Delhi's air quality slips to 'very poor'; dip in stubble burning

After nearly 10 days, Delhi's air quality deteriorated on Monday to the "very poor" category and is likely to worsen in the next two days due to slow winds and low ventilation, government agencies said.

Stubble burning, which accounted for 12 percent of Delhi's PM2.5 pollution on Sunday, contributed six percent on Monday.

According to the Central Pollution Control Board (CPCB) mobile app, SAMEER, the city's air quality index (AQI) was recorded at 281 on Monday morning and deteriorated to 302 in the evening. It was 274 on Sunday.

It was 251 on Saturday, 296 on Friday, 283 on Thursday and 211 on Wednesday.

The capital's AQI was in the 'severe' category on November 15, a day after Diwali, but later improved and remained in either 'poor' or 'moderate' category until Sunday.

An AQI between zero and 50 is considered "good", 51 and 100 "satisfactory", 101 and 200 "moderate", 201 and 300 "poor", 301 and 400 "very poor", and 401 and 500 "severe".

However, according to the Ministry of Earth Sciences' air quality monitor, SAFAR, stubble burning count has significantly decreased to 149.

Effective stubble fire counts with sufficient potential estimated from SAFAR-multi-satellite products have significantly decreased and are around 149.

However, stubble burning share in PM2.5 in Delhi's air is estimated as six percent for today, mainly because calm wind is likely to hold intruded mass for a day, SAFAR said.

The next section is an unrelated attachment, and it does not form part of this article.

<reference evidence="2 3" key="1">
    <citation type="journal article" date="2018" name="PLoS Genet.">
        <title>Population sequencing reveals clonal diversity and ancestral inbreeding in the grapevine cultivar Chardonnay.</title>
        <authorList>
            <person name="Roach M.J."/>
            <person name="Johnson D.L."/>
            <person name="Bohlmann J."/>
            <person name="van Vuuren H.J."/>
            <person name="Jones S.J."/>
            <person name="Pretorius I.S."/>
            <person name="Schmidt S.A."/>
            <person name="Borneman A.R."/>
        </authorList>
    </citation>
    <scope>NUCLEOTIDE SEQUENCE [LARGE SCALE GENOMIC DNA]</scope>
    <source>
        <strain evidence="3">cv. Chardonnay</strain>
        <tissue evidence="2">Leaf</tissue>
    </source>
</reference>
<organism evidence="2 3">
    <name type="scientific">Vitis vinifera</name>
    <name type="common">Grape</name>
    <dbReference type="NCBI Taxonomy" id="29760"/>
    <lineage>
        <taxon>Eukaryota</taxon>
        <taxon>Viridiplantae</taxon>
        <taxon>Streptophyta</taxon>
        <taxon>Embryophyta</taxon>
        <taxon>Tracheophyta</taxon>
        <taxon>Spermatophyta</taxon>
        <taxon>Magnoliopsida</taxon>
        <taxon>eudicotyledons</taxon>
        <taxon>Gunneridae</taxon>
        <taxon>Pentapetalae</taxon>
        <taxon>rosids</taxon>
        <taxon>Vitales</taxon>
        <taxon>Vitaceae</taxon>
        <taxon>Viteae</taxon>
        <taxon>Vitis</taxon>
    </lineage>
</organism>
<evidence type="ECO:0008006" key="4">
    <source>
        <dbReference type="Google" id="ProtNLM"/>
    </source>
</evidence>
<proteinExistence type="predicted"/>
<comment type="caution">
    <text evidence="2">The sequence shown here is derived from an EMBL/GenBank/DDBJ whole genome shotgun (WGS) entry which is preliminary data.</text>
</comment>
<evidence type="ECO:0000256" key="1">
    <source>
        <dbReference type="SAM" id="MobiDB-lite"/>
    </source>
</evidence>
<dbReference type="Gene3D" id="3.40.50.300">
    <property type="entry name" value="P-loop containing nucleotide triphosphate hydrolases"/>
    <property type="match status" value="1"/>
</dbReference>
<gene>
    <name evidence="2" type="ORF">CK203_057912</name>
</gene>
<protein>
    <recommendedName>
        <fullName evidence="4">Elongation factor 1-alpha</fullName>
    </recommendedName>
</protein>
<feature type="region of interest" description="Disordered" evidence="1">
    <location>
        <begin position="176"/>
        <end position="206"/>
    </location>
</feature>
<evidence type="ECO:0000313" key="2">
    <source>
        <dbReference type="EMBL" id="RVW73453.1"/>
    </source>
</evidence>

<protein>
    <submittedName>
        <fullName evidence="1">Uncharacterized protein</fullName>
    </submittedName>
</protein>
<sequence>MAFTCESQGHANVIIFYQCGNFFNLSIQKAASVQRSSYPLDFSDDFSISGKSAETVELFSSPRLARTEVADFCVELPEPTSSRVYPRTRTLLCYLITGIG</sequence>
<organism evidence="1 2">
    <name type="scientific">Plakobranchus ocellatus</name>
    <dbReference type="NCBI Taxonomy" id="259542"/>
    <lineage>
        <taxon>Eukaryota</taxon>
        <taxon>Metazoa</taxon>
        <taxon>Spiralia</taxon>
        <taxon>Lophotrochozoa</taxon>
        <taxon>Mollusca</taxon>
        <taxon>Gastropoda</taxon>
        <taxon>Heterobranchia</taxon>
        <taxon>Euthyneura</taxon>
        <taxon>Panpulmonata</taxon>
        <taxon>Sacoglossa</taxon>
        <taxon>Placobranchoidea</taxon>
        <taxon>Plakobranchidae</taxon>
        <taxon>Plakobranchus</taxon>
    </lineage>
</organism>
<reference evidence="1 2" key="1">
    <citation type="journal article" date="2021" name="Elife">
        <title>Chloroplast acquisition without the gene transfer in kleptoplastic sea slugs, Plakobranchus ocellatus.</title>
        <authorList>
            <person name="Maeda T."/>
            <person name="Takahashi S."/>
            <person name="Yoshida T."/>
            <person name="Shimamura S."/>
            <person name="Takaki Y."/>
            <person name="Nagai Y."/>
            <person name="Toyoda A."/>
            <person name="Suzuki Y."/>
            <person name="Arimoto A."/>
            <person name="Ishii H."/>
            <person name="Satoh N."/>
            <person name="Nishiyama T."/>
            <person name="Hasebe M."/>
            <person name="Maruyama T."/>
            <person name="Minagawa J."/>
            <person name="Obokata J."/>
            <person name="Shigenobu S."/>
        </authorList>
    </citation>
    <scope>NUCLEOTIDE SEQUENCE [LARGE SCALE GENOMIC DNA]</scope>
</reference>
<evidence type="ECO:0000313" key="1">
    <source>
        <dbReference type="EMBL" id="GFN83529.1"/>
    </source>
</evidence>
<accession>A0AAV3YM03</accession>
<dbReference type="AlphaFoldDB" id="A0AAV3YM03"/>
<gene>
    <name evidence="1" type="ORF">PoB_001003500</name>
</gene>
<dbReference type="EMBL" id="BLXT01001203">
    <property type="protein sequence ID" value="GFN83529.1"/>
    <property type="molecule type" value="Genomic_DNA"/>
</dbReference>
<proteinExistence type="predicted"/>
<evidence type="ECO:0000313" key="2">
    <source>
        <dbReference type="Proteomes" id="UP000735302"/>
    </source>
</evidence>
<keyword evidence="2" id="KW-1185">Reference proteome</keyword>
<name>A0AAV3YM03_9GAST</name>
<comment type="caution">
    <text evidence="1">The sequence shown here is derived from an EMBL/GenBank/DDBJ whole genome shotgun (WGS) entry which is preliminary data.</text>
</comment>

It said that winds are expected to slow down with low ventilation.

The AQI is likely to deteriorate towards the high end of Very Poor by tomorrow and likely stay at the high end of Very Poor on November 25 and may reach Severe in few locations for short period, it said.

'High end' means closer to the next worse category.

This scenario is valid if prevailing low fire counts remain but if counts increased then it may further deteriorate.

As many as 649 farm fire counts were observed over Punjab, Haryana and adjoining regions on Saturday, according to SAFAR.

Stubble burning accounted for 13 percent of Delhi's PM2.5 pollution on Saturday, 15 percent on Friday, 20 percent on Thursday and eight percent on Wednesday.

According to India Meteorological Department, a cold wave gripped Delhi on Monday as the minimum temperature dropped to 6.3 degrees Celsius, five notches below normal and the lowest in the month of November since 2003.

The maximum temperature was recorded at 26 degrees Celsius. The humidity oscillated between 59 percent and 90 percent.

On Sunday, the national capital had recorded a minimum of 6.9 degrees Celsius and a maximum of 24.2 degrees Celsius, the lowest daytime temperature so far this month.

(Only the headline and picture of this report may have been reworked by the Business Standard staff; the rest of the content is auto-generated from a syndicated feed.)

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